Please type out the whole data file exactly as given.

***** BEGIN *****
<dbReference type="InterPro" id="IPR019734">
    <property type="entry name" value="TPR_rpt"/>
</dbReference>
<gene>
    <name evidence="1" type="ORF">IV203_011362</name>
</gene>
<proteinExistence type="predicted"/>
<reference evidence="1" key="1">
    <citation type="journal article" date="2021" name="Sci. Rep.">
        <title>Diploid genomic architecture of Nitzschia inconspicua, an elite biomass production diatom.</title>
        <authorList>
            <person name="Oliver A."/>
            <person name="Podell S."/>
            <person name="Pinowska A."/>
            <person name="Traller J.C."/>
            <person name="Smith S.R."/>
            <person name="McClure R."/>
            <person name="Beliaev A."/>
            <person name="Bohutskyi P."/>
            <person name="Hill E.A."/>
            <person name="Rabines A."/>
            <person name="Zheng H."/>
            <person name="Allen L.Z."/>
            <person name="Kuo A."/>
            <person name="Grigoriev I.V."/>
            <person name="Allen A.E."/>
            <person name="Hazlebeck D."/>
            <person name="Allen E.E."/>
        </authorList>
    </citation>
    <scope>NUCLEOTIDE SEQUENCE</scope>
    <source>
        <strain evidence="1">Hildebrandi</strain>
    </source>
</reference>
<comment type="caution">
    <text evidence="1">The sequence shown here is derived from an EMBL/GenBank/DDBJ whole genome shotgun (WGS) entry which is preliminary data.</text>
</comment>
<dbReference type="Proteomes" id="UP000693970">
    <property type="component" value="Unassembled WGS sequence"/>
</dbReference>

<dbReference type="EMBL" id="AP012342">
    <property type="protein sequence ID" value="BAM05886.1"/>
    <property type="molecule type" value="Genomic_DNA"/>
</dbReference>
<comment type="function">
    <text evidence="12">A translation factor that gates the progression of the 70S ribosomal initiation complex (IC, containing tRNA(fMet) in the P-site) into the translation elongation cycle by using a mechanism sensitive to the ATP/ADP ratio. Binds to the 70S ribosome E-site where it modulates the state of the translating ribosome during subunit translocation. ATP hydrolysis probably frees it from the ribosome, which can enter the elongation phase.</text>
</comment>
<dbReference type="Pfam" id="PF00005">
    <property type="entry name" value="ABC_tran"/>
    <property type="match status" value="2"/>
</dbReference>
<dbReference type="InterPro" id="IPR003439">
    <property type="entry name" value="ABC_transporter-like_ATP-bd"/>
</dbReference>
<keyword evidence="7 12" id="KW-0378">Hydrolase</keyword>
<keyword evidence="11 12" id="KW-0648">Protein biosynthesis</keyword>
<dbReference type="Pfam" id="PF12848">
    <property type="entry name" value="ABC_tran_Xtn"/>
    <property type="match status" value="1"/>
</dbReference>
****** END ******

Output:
<dbReference type="InterPro" id="IPR019734">
    <property type="entry name" value="TPR_rpt"/>
</dbReference>
<gene>
    <name evidence="1" type="ORF">IV203_011362</name>
</gene>
<proteinExistence type="predicted"/>
<reference evidence="1" key="1">
    <citation type="journal article" date="2021" name="Sci. Rep.">
        <title>Diploid genomic architecture of Nitzschia inconspicua, an elite biomass production diatom.</title>
        <authorList>
            <person name="Oliver A."/>
            <person name="Podell S."/>
            <person name="Pinowska A."/>
            <person name="Traller J.C."/>
            <person name="Smith S.R."/>
            <person name="McClure R."/>
            <person name="Beliaev A."/>
            <person name="Bohutskyi P."/>
            <person name="Hill E.A."/>
            <person name="Rabines A."/>
            <person name="Zheng H."/>
            <person name="Allen L.Z."/>
            <person name="Kuo A."/>
            <person name="Grigoriev I.V."/>
            <person name="Allen A.E."/>
            <person name="Hazlebeck D."/>
            <person name="Allen E.E."/>
        </authorList>
    </citation>
    <scope>NUCLEOTIDE SEQUENCE</scope>
    <source>
        <strain evidence="1">Hildebrandi</strain>
    </source>
</reference>
<comment type="caution">
    <text evidence="1">The sequence shown here is derived from an EMBL/GenBank/DDBJ whole genome shotgun (WGS) entry which is preliminary data.</text>
</comment>
<dbReference type="Proteomes" id="UP000693970">
    <property type="component" value="Unassembled WGS sequence"/>
</dbReference>

<dbReference type="EMBL" id="AP012342">
    <property type="protein sequence ID" value="BAM05886.1"/>
    <property type="molecule type" value="Genomic_DNA"/>
</dbReference>
<comment type="function">
    <text evidence="12">A translation factor that gates the progression of the 70S ribosomal initiation complex (IC, containing tRNA(fMet) in the P-site) into the translation elongation cycle by using a mechanism sensitive to the ATP/ADP ratio. Binds to the 70S ribosome E-site where it modulates the state of the translating ribosome during subunit translocation. ATP hydrolysis probably frees it from the ribosome, which can enter the elongation phase.</text>
</comment>
<dbReference type="Pfam" id="PF00005">
    <property type="entry name" value="ABC_tran"/>
    <property type="match status" value="2"/>
</dbReference>
<dbReference type="InterPro" id="IPR003439">
    <property type="entry name" value="ABC_transporter-like_ATP-bd"/>
</dbReference>
<keyword evidence="7 12" id="KW-0378">Hydrolase</keyword>
<keyword evidence="11 12" id="KW-0648">Protein biosynthesis</keyword>
<dbReference type="Pfam" id="PF12848">
    <property type="entry name" value="ABC_tran_Xtn"/>
    <property type="match status" value="1"/>
</dbReference>